The plants in the Queen's Garden are exclusively those grown in Britain before and during the 17th century.
The plant labelling differs from Kew's norm. They include not only today's botanical name and family, but also the common name in the 17th century plus a virtue or quotation from a herbal (plant book).
There are several pieces of sculpture in the garden including a marble satyr, a Venetian well head and five 18th-century terms, commissioned by HRH Frederick, Prince of Wales in 1734–5. These are considered to be the oldest pieces of sculpture at Kew.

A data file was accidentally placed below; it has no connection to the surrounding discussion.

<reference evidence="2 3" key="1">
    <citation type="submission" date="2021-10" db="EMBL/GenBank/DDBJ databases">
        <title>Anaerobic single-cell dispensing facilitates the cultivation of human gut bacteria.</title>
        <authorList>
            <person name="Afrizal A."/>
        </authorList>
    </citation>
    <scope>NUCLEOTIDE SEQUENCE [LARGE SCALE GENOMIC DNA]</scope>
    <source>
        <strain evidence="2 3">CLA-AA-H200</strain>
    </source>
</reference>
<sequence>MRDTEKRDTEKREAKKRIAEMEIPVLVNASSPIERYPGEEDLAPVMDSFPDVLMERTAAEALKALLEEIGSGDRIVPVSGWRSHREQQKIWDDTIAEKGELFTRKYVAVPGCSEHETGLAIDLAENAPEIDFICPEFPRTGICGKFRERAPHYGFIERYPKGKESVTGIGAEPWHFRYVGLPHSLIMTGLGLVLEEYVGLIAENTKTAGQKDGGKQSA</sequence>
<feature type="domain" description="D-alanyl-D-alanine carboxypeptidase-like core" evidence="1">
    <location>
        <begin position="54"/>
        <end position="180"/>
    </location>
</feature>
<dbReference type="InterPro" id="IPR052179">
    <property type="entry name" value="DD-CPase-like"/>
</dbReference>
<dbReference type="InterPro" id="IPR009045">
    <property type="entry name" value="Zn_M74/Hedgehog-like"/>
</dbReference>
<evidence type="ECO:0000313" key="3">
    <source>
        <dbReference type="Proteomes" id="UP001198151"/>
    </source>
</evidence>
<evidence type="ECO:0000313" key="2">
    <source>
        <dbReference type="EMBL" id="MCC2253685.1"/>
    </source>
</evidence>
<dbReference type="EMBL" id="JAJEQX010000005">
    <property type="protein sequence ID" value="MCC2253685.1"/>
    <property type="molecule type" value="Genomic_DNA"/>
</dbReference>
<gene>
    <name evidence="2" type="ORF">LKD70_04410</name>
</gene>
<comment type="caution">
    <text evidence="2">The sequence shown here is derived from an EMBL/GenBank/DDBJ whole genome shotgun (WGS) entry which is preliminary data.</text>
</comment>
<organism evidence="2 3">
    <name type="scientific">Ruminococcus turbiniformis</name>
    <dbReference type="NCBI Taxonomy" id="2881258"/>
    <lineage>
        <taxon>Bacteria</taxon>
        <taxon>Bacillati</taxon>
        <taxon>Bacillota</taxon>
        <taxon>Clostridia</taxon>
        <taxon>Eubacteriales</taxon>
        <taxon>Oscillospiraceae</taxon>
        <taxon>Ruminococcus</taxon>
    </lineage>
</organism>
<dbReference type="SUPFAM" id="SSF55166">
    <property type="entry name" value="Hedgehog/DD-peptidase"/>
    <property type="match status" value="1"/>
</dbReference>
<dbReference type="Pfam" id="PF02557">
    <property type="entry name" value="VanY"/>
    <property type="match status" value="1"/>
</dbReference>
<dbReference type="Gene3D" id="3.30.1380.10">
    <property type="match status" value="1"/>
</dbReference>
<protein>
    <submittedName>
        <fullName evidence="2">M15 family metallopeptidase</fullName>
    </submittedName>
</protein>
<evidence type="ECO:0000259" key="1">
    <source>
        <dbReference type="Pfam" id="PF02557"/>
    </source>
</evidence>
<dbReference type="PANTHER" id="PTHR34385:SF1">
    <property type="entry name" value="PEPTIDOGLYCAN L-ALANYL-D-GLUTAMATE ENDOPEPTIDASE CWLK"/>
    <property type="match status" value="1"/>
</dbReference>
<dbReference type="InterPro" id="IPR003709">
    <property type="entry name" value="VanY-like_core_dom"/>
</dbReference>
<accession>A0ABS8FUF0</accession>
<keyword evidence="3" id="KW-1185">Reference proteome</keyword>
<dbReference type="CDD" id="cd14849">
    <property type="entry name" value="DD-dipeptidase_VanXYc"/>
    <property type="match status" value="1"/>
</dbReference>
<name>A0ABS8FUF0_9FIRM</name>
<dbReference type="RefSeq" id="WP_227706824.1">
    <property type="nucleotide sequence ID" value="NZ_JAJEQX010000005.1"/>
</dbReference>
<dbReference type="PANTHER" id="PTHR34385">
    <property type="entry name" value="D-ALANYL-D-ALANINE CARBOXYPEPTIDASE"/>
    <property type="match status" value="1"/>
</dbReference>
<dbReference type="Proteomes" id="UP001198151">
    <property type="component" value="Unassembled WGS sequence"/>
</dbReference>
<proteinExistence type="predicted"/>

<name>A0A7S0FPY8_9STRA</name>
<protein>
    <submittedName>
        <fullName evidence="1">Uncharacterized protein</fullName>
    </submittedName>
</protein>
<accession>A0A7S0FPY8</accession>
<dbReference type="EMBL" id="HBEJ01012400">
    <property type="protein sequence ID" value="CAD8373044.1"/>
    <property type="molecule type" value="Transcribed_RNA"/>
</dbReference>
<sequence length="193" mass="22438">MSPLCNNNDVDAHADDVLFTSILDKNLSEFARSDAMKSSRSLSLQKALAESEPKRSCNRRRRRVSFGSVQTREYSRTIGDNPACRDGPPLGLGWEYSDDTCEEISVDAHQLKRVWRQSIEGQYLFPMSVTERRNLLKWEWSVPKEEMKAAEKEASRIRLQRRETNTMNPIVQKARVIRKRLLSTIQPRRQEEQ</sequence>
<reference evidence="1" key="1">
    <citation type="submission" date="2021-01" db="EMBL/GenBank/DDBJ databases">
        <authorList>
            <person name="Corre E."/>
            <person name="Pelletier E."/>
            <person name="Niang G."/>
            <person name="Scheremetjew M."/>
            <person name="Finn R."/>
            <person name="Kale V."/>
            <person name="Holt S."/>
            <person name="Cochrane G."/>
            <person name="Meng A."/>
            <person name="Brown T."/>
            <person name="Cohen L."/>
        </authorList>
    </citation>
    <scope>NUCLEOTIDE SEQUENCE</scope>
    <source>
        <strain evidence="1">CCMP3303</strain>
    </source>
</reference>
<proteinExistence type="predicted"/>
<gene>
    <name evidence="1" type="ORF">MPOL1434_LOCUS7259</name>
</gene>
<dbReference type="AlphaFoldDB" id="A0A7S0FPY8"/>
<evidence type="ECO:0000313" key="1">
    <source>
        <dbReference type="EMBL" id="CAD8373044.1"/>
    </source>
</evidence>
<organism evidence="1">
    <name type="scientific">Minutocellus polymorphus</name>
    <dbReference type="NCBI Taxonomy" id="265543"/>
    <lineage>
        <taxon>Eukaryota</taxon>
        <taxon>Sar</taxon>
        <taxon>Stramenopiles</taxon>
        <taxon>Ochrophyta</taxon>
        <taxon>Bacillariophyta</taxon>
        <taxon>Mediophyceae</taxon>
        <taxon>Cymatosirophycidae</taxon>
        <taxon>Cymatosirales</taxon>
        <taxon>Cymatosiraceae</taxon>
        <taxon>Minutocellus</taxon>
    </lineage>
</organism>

Enclosed in box hedges is a parterre with a pond at the centre. In the pond stands a copy of Verocchio's 'Boy with a Dolphin', the original of which is in Florence's Palazzo Vecchio.
The garden was conceived in 1959 by Kew Director Sir George Taylor, and officially opened by HM Queen Elizabeth II ten years later.
In May and June the display of flowers on the laburnum pergola is spectacular. Its golden yellow and sweet scented flowers, appearing in chains (racemes) up to 25 cm long.
One of Britain's most popular flowering trees, the common laburnum is also among the most poisonous.